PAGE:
Giving a Voice
Monday, March 30, 2015
Forward in Faith calls us to make our voices heard by advocating for and with people who have intellectual disabilities on issues that affect their lives. To do this effectively, we must increase awareness of the impact of public policies and provide tools for advocates to take action. We must help people realize the power of their voice and support them to use it!
We must also build community connections that will lead to opportunities. Establishing partnerships in the community around issues of common concern (housing, transportation, accessibility, etc.) builds coalitions that will benefit people with intellectual disabilities. As Margaret Mead said, “Never doubt that a small group of thoughtful citizens can change the world; indeed it’s the only thing that ever has.”
On a personal level, we can respect the opinions and preferences of the people we support and help them to achieve their goals. Providing opportunities for self-advocates to use their voice starts with us. As people have experiences where what they think makes a difference, the power in their voices will grow.
Increasing your awareness of public policy issues impacting people with disabilities and engaging in advocacy initiatives will greatly benefit the people we support by creating effective and responsive laws and regulations. You can do this easily through Mosaic Allied Voices, a volunteer network of advocates that receive action alerts and engage their elected officials. To sign up, visit www.mosaicalliedvoices.org.
Connecting to a community resource for fun
Fridays are fun days for several of the residents of one Omaha Mosaic residence. Through a connection made by home staff member Aaron Parson, who also works at the local scuba and diving center DiVentures, the men spend a few hours on Fridays splashing, floating and playing in the pool.
“The guys are having such a great time swimming,” said Melinda Snow, Direct Support Manager. “They have barbell floaties that we can put under their knees and support their heads. This allows them to kick their legs. It’s great exercise and fun.”
One of the men was a little reluctant at first, Melinda said, only wanting to sit on the step of the pool and watch. Now he walks fully into the pool, stands along the side watching, smiling and singing. For those who use wheelchairs, the pool has a lift to help them in and out of the water.
During the swim time, the men each have a staff member with them. DiVentures charges the men a nominal $5 fee to swim, but does not charge anything for accompanying staff.
A tactic of Mosaic 2.0 is to develop partnerships within the community to help people find life-enhancing activities. Good job, Aaron, in creating that connection.
In the photos, Tommie Murry (top), Robin Brus, Jack Winebrenner, Pagie Wehrli (middle), and Mark Schwartz and Angie Champion (bottom) enjoy their time at DiVentures. Click on photos for full-size images.
(Thanks to Kelli Joseph, Resource Development Manager at Mosaic in Omaha, for submitting this story.)
Fill in the blank: Together we are ________.
March is National Intellectual and Developmental Disabilities Awareness Month and Mosaic’s theme is “Together we are __________.” You fill in the blank.
Here are some ideas that were provided by one agency:
- Achieving Dreams
Here are some ideas that came from Rejoicing Spirits host site leaders:
- Able to see more
- Better at laughing
What would you say? “Together we are __________.”
If you would like to follow the discussion on Facebook, check out Facebook.com/mosaicpossible and Facebook.com/rejoicingspirits.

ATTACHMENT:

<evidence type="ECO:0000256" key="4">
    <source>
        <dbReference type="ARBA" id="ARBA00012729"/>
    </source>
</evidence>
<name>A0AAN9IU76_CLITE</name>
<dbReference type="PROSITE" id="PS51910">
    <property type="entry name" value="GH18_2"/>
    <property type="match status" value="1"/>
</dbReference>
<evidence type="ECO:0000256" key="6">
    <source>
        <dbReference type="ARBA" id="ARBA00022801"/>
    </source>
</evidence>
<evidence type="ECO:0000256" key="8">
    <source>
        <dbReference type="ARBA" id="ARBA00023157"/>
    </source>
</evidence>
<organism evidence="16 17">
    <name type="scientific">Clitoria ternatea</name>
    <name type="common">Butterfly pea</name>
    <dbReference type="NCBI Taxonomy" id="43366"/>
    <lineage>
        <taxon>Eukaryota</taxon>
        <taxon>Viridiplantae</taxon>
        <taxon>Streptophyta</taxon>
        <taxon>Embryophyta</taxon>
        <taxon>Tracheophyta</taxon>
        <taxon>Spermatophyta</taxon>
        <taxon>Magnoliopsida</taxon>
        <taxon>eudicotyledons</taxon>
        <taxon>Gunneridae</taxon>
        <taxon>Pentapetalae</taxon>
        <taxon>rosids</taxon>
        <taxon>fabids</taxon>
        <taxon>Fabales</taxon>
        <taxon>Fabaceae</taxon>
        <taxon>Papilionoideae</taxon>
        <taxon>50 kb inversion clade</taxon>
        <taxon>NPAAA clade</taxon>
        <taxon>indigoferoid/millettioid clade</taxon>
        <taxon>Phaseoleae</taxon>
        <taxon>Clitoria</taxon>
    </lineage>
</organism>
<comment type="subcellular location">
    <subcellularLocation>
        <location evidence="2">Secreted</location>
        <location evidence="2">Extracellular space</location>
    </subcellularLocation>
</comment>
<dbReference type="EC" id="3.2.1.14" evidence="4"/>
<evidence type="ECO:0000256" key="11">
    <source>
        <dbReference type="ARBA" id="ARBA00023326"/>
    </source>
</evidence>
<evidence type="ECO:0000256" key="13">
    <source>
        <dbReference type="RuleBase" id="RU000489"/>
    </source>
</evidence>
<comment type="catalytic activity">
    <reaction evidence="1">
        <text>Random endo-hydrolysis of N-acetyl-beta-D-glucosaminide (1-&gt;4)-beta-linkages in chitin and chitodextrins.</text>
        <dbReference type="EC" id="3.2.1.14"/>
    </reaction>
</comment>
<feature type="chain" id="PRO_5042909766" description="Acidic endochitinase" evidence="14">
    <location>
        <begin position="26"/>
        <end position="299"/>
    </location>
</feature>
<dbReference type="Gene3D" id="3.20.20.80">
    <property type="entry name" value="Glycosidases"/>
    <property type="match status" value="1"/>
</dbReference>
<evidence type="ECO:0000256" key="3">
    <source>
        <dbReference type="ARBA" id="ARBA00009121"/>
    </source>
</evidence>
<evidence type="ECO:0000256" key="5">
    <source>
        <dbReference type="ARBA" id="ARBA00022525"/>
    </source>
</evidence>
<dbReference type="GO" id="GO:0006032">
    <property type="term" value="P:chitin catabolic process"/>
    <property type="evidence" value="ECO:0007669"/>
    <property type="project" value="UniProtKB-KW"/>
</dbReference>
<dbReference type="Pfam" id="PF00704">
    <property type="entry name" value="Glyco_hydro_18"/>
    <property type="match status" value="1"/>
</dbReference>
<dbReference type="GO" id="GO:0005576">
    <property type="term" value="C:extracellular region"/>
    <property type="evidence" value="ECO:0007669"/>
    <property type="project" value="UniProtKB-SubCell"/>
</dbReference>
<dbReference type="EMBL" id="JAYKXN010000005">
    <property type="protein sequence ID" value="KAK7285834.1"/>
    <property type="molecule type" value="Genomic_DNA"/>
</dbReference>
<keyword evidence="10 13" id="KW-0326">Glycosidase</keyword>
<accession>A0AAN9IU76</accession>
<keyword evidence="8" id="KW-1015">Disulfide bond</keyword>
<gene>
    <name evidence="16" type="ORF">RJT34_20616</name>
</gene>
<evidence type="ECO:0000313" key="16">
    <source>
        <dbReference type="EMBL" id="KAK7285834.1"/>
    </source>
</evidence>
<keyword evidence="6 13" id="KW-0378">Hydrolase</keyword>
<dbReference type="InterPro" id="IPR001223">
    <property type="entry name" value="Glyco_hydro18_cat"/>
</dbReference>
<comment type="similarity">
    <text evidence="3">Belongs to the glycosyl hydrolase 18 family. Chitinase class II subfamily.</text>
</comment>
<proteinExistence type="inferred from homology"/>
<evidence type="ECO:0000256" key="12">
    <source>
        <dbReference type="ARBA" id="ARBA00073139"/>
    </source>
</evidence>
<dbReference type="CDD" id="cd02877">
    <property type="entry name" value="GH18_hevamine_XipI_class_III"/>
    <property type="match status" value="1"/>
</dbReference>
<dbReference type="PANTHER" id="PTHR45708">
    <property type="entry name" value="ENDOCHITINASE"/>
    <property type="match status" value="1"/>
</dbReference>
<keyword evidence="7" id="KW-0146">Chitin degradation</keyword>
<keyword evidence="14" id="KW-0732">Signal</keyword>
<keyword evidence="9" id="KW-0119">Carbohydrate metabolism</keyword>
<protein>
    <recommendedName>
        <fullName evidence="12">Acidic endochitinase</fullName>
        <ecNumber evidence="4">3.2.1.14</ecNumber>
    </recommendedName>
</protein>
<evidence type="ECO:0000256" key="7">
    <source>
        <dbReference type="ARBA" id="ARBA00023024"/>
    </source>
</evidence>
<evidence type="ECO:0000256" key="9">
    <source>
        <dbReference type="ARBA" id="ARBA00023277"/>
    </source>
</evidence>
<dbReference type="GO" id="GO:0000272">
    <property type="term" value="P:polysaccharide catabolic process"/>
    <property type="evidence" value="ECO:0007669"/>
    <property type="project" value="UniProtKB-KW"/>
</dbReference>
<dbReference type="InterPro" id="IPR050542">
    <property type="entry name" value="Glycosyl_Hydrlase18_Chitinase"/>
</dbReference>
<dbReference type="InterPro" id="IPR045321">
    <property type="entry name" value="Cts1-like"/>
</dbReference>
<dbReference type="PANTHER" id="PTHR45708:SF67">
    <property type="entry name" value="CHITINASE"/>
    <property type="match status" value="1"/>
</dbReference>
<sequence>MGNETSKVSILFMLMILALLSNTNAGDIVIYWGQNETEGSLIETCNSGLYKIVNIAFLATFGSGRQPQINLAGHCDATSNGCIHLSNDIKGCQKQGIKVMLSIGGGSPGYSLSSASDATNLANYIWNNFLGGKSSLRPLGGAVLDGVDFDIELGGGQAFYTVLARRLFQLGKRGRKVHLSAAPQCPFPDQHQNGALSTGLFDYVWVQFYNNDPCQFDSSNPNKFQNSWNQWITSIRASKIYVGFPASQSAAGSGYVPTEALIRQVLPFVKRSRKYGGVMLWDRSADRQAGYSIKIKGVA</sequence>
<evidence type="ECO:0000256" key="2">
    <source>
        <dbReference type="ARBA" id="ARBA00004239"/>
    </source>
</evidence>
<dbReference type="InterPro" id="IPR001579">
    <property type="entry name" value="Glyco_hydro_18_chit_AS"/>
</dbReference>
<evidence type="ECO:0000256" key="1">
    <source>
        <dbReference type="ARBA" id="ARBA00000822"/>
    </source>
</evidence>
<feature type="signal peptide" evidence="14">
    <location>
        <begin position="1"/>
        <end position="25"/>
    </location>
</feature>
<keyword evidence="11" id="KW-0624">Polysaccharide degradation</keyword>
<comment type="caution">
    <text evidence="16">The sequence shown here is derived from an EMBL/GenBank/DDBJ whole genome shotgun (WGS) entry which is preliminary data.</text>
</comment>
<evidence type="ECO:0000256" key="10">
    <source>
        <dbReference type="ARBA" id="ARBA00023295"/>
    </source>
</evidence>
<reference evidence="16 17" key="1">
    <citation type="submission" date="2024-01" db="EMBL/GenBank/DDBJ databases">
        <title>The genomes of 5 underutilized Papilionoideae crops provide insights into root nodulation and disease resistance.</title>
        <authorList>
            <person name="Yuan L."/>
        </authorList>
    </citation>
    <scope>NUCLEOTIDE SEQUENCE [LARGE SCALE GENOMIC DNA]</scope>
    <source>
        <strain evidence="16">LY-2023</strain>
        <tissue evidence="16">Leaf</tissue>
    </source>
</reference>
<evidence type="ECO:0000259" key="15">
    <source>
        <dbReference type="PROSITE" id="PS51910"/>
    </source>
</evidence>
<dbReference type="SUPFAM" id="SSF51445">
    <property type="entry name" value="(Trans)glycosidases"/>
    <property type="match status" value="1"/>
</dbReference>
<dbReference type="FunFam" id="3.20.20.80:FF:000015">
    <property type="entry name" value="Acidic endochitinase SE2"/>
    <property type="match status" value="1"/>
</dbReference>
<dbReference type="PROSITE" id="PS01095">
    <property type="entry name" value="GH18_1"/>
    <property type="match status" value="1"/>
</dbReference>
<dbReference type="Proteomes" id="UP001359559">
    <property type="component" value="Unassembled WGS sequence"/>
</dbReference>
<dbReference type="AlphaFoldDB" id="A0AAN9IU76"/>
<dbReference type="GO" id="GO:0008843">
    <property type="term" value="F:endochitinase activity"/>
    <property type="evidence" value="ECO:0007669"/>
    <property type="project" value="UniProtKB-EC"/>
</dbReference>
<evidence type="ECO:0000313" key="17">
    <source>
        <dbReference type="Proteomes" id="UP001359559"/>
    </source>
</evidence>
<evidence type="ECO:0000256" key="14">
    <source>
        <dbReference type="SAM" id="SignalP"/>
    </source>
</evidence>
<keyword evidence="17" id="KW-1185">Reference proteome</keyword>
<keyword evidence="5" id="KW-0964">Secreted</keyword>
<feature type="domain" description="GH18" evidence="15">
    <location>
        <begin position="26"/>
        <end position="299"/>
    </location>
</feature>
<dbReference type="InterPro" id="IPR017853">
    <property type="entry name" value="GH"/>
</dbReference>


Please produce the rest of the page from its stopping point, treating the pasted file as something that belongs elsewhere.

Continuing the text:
What do you think? Mosaic wants to know.
Thursday, March 12, 2015
We’ve misplaced our crystal ball and we don’t have anyone on staff who reads minds, so we need your help. That’s why we’re asking every employee to complete the 2015 employee survey.
You’ll be asked to respond to statements like:
- My work environment (i.e. equipment, space, facilities, etc.) enables me to be as productive as I can be.
- Rules and policies are implemented and enforced fairly in this organization.
- I like my job at this organization.
We want to find out what Mosaic can do or should continue doing to be a better employer. The last survey was done in 2013 and Mosaic made a number of changes based on the feedback, such as the development of new supervisory training, improved communications through S-comms and newsletters, and more. It is important that employees respond – your feedback matters!
Don’t forget that you can win a prize by participating. Everyone who completes the survey will be eligible to win a Fire tablet, Roku or Fitbit. Six winners will be selected randomly by SilverStone Group. Prizes will also be awarded to the agencies that have the highest participation rate.
Remember that your feedback remains anonymous. The survey information Mosaic receives from the SilverStone Group is not connected to individual employees.
Public speaking success first time out
Wednesday, Feb. 25, 2015
Speaking in public for the first time is rarely easy. But Ward Murphy, served by Mosaic in Garden City (Kansas) for 15 years, did a great job back in January when he spoke to nearly 70 people at a Garden City Chamber of Commerce breakfast.
Ward told the group how, because of Mosaic’s support, he has been successful in his job of 13 years working in the cafeteria of the Garden City Community College. He works for Great Western Dining, which also provides catering services. In addition to talking about Mosaic supports and his job, Ward made a plug for his employer.
“If you need catering,” Ward said, “call my boss!”
David Jasper, Executive Director, also spoke at the event, sharing information about Mosaic services.
Since his debut as a public speaker, Ward has spoken at a Discover the Possibilities in Garden City. Great Western has also become a part of Discover the Possibilities events, as a sponsor providing lunch.